- Malaysian Elephant Photo
- When elephants leave the forests to feed in adjacent croplands, plantations, and orchards, conflicts with farmers often ensue.
- ©Melvin Gumal
- Malaysian Landscape Photo
- Large areas of forest are slated for conversion to farmland or timber concessions.
- ©Peter Clyne
- Mgumal Orang Photo
- Unsustainable hunting is another major threat to Malaysia’s wildlife.
- ©Cynthia Boon/Melvin Gumal
Malaysia is a wet, tropical country that is home to some of the world’s oldest rainforests and a remarkable array of wildlife species. Its forests spread from the coast right up to the mountains, encompassing coastal mangroves, peat swamps, and montane forests. The country is separated into two major regions by the South China Sea. To the east is the Malay Peninsula, which extends southward from mainland Asia, and to the west is Malaysian Borneo, which includes the states of Sabah and Sarawak. The Malay Peninsula is home to endangered elephants, tigers, gaur, tapirs, hornbills, and bearded pigs. Sabah and Sarawak shelter proboscis monkeys, Bulwer’s pheasants, endangered orangutans, red-banded langurs, clouded leopards, and populations of sun bears and sambar deer. Habitat for many of these species is shrinking, and unsustainable hunting also poses a serious threat to their survival.
- In both East and West Malaysia, the main human population centers are near the coast.
- Taman Negara National Park, in the heart of peninsular Malaysia, has the largest known population of elephants in Southeast Asia.
- The red-banded langur occurs only in the peat swamp forests along Sarawak’s Maludam River; their total population numbers fewer than 200
- Bornean pygmy elephants are found only in Sabah.
- Although Malaysia is increasingly industrialized, large-scale agriculture and forestry are important sources of employment and revenue for many rural households.
|© Philadelphia Zoo |
Data from the United Nations indicates that the rate of deforestation rate in Malaysia is accelerating. Large areas of forest are slated for conversion to farmland or timber concessions. Many protected areas are small, and the survival of most wide-ranging species hinges on protection of their habitats, so improving the management of forestry areas is crucial.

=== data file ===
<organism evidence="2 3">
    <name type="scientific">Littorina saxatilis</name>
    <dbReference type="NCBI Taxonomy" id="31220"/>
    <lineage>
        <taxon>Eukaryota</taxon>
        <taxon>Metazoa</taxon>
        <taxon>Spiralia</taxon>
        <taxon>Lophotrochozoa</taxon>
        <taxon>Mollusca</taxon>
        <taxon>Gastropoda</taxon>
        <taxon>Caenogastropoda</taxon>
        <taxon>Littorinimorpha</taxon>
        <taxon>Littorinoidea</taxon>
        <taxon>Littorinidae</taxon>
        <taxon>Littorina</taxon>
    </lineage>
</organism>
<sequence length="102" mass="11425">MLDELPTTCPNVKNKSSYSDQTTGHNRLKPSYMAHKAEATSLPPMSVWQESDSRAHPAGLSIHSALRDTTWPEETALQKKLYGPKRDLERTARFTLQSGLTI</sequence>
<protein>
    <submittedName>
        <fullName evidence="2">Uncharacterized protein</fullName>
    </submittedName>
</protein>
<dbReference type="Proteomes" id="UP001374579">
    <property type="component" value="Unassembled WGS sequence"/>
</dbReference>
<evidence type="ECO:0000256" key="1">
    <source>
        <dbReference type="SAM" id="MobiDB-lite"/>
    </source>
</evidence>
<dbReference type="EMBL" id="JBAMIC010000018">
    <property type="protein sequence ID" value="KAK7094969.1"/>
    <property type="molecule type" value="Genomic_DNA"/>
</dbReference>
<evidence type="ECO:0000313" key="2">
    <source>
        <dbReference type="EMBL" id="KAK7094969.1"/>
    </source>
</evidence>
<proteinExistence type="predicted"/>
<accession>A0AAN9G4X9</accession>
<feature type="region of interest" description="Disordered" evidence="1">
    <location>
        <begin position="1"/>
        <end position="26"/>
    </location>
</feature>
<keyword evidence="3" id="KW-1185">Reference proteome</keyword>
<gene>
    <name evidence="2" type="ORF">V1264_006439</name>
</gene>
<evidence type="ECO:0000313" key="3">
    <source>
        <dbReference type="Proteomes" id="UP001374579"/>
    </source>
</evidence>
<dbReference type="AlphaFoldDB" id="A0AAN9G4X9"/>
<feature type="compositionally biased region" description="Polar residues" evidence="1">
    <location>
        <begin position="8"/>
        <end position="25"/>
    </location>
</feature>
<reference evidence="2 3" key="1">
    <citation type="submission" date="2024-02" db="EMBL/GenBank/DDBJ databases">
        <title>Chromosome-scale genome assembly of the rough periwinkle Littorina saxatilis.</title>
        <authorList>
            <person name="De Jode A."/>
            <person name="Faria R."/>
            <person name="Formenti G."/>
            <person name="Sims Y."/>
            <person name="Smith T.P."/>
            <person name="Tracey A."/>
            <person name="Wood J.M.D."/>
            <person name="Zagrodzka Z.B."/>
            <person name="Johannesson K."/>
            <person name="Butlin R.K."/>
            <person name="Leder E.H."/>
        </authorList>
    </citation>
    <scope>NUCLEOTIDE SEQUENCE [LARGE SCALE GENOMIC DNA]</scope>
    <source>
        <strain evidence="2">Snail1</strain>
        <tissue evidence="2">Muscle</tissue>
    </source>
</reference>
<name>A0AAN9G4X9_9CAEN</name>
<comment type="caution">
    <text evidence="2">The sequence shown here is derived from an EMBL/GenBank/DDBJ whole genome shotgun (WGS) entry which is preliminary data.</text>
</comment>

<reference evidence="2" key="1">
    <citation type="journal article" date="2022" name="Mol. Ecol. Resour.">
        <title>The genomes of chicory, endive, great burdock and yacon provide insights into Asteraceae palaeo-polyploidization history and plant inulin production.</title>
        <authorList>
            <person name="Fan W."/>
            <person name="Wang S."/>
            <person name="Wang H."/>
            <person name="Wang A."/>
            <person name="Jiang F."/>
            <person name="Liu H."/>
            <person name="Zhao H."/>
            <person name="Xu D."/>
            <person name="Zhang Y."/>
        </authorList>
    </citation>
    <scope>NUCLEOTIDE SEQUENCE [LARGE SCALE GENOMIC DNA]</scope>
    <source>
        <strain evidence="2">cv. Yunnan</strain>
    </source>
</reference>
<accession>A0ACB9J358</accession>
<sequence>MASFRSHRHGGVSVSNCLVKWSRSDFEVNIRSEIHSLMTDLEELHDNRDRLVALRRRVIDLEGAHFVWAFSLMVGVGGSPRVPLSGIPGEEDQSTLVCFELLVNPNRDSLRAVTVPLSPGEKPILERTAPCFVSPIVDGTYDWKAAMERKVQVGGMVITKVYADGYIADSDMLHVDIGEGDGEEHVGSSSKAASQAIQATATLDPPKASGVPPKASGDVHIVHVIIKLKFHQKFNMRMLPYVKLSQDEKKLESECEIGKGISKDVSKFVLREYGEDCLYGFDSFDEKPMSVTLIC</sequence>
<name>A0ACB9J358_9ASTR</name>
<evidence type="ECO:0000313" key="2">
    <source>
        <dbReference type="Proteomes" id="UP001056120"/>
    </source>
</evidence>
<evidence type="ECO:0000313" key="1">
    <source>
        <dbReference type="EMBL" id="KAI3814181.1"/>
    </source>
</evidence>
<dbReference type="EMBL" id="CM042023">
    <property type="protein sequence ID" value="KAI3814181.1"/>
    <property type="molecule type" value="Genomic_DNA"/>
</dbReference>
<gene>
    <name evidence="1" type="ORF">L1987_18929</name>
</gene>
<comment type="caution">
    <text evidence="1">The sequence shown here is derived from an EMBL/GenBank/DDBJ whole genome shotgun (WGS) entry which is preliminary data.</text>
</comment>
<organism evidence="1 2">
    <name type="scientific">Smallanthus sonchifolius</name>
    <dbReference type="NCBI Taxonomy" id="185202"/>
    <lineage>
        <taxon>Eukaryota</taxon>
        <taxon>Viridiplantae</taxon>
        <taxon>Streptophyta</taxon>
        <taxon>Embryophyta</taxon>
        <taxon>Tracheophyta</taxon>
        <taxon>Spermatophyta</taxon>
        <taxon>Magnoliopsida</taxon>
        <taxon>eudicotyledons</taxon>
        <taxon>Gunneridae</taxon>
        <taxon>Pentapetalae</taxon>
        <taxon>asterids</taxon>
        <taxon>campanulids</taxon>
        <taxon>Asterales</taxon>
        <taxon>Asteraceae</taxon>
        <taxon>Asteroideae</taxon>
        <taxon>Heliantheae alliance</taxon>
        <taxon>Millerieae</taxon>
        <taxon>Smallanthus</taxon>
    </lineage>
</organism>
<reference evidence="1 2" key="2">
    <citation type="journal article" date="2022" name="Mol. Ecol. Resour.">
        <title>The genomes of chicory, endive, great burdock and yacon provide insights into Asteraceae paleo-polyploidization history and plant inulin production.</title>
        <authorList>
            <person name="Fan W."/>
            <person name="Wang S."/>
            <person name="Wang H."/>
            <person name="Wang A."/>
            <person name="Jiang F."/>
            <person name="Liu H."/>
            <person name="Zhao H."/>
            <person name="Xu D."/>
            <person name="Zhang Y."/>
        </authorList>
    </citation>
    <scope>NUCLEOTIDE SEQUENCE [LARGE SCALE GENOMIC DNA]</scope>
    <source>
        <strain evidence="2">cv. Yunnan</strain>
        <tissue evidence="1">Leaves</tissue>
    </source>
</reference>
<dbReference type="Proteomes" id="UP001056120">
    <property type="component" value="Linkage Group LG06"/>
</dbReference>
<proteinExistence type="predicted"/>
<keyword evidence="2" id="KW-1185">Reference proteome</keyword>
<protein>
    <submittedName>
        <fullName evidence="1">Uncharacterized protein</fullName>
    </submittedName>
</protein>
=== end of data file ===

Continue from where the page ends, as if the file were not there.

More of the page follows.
Human-wildlife conflicts complicate the management of elephants, tigers, and orangutans. When elephants leave the forests to feed in adjacent croplands, plantations, and orchards, conflicts with farmers often ensue.
Unsustainable hunting is another major threat to Malaysia’s wildlife. In Sarawak, a rapidly expanding road network has made formerly remote forests accessible to hunters with shotguns, spotlights, and freezers
WCS has been involved in Malaysia since the 1960s, when conservationist George Schaller conducted pioneering surveys of orangutans in Sarawak. Today, our conservation work has expanded to four key areas: two in Borneo’s state of Sarawak and two in Peninsular Malaysia.
WCS is working in the Batang Ai-Lanjak-Entimau Protected Area complex, the largest of its kind in Sarawak. It’s home to a Bornean subspecies of orangutan that is jeopardized in other parts of its range by illegal hunting and habitat loss. Our conservationists survey the area’s orangutan population, document the fruit trees it relies on, and assess the major threats it faces. We also help raise awareness of these threats among local communities and schools through conservation education programs. WCS has partnered with the Sarawak Forestry Corporation to carry out these campaigns.
In Borneo’s Upper Baram area, WCS conservationists are working to monitor wildlife in forests designated for timber production. With proper management, these vast areas can support critical wildlife populations, including wide-ranging animals. We are working with forestry companies to assess how logging methods, forestry practices, and certification schemes can be improved. Our surveys cover logged and unlogged areas as well as the protection zones where no logging will take place, and explore how forests can regenerate after their lands are cultivated.
In Peninsular Malaysia, WCS works with the Department of Wildlife and National Parks (DWNP) in Taman Negara and the Johor National Parks Corporation (JNPC) in the Endau-Rompin landscape to help balance development and conservation interests and to protect the region’s wild elephant populations, among other species. As part of this we train government staff in current elephant survey, monitoring, and management methods. WCS has also conducted surveys of tiger prey together with the JNPC at Endau-Rompin. The surveys—a part of the WCS-Panthera Tigers Forever initiative—culminated in the first statewide distribution map for several ungulate species, including sambar deer and bearded pigs. In 2009, WCS and its partners launched a training program as part of the Johor Wildlife Conservation Project, to help improve law enforcement and protection measures.
From the Newsroom
Just a few thousand Bornean orangutans remain on the planet, but a new discovery offers hope for these shy red apes.
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WCS applauds the launching of the Coral Triangle Initiative at a summit in Indonesia. The leaders of six nations will work together to save this marine biodiversity jewel.
WCS and the Malaysian Department of Wildlife and National Parks find a major Asian elephant population in Taman Negara National Park. It may be the largest in Southeast Asia.